Scam alert: Fake postage delivery emails could lead to trouble

Published On: Nov 27 2012 05:37:01 PM EST
Updated On: Nov 27 2012 07:26:02 PM EST

Ruth to the Rescue has a new warning about an old scam.

DETROIT -

During the holiday season, millions of packages will be delivered to Americans.

The busy season creates an opportunity for scam artists to dust off a trick they've used before, but many of you could be more vulnerable.

Ruth to the Rescue offers this warning about those emails that sometimes pop into your inbox. They appear to be from the U.S. Postal Service, or some other delivery service. The email claims to be confirming your order, and will often ask you to click on a link to review the details.

Don't do it!

In many cases, the emails may be sloppy. Fraud specialist Beth Schell says you should look for some of the telltale signs that this email is not legitimate.

"Some of the grammar and the spelling was incorrect. On the top it said USPS. But inside the label they forgot one of the 'S's," Schell warned.

Plus, the postal service points out it will never send an email regarding packages it cannot deliver. But if you click on the link, just to see what might happen, you could activate a virus to steal your personal information, opening you up to identity theft and all the problems that come with that frustrating crime.

Better Business Bureau issues warning

As mentioned, this scam alert doesn't just apply to the postal service. The Better Business Bureau in eastern Michigan says it has seen another phishing scam making the rounds. This time the email appears to be from amazon.com. It claims to be confirming the delivery of an HD-TV. The scam artists behind that email are also hoping you'll click on a link, to unleash a virus.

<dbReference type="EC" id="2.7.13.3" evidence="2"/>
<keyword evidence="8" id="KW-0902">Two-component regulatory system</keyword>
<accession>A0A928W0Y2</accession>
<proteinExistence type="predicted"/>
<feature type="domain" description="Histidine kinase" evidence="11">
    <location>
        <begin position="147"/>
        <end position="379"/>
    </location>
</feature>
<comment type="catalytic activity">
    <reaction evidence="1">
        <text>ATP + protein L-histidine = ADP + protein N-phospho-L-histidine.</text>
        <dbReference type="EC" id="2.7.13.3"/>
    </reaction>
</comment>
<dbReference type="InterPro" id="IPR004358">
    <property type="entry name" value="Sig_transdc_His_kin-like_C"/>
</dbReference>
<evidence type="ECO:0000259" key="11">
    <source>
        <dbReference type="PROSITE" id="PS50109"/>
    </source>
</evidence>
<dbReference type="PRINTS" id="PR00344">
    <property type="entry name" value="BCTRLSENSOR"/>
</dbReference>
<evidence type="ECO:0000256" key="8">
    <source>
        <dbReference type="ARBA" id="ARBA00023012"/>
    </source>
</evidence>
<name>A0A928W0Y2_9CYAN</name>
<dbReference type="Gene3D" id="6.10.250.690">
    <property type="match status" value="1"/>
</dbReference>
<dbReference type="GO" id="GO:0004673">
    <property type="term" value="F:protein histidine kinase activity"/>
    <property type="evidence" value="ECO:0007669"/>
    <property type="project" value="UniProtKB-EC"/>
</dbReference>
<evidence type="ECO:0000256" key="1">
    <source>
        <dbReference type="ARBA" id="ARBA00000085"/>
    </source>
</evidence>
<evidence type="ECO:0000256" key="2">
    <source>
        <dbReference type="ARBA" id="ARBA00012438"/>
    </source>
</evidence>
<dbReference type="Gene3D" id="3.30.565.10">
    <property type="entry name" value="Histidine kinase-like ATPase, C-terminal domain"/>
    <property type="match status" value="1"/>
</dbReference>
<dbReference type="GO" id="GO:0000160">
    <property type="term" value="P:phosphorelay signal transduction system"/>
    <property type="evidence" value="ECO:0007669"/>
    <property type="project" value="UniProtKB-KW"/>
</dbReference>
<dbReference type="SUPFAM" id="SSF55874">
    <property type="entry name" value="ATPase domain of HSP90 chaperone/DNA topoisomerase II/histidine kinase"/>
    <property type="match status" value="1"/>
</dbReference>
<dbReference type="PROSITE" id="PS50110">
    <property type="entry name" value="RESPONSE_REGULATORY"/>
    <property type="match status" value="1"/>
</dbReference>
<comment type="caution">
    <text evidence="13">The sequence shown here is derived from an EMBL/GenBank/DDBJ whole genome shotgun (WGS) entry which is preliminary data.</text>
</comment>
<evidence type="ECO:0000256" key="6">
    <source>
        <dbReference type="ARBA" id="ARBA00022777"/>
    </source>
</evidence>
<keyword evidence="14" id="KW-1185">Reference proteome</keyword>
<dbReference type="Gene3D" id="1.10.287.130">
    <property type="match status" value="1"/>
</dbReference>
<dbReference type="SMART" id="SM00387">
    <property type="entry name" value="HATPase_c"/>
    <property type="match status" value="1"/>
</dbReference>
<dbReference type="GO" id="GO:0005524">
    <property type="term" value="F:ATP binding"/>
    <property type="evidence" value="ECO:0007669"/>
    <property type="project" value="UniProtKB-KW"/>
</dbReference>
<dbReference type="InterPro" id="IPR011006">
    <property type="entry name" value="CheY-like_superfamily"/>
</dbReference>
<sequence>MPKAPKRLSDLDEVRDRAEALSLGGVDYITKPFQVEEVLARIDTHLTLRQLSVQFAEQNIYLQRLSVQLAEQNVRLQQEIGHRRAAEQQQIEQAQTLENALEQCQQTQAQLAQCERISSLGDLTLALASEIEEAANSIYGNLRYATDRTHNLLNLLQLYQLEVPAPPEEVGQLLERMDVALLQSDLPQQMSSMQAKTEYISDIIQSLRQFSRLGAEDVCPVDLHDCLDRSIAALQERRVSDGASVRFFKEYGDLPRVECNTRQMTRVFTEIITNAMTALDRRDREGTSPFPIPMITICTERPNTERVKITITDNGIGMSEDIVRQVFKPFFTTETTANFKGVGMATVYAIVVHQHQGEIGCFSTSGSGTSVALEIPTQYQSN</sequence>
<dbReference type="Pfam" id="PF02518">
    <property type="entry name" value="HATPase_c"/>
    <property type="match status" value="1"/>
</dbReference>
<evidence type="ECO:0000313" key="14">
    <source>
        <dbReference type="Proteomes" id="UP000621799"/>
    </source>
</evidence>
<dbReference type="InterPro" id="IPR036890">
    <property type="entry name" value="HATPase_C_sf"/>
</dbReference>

Here are some common red flags on these bogus emails. The same principles apply, no matter which organization seems to be sending the email:

1. If you aren't expecting a package, chances are very slim you would be receiving an HD-TV, or some other great item you never ordered. Don't let your curiosity fool you into clicking on a link. You'll regret it.
2. Some of the emails are sloppy. As our expert pointed out, be on the lookout for poor grammar, missing letters, or logos that look fake.
3. However, other scam artists send emails that looks EXACTLY like something you might receive certain companies. In those cases, go directly to the legitimate company or organization, calling a number you've verified to be reliable, and ask questions about the email. Most likely, they'll tell you it’s bogus.
4. Do not call phone numbers in the email, as they could be set up just to scam you.
5. Finally, don't forget the old adage, "If something seems to good to be true, it probably is!" The chances of you getting a free TV, or winning a contest you never entered are just about non-existent.

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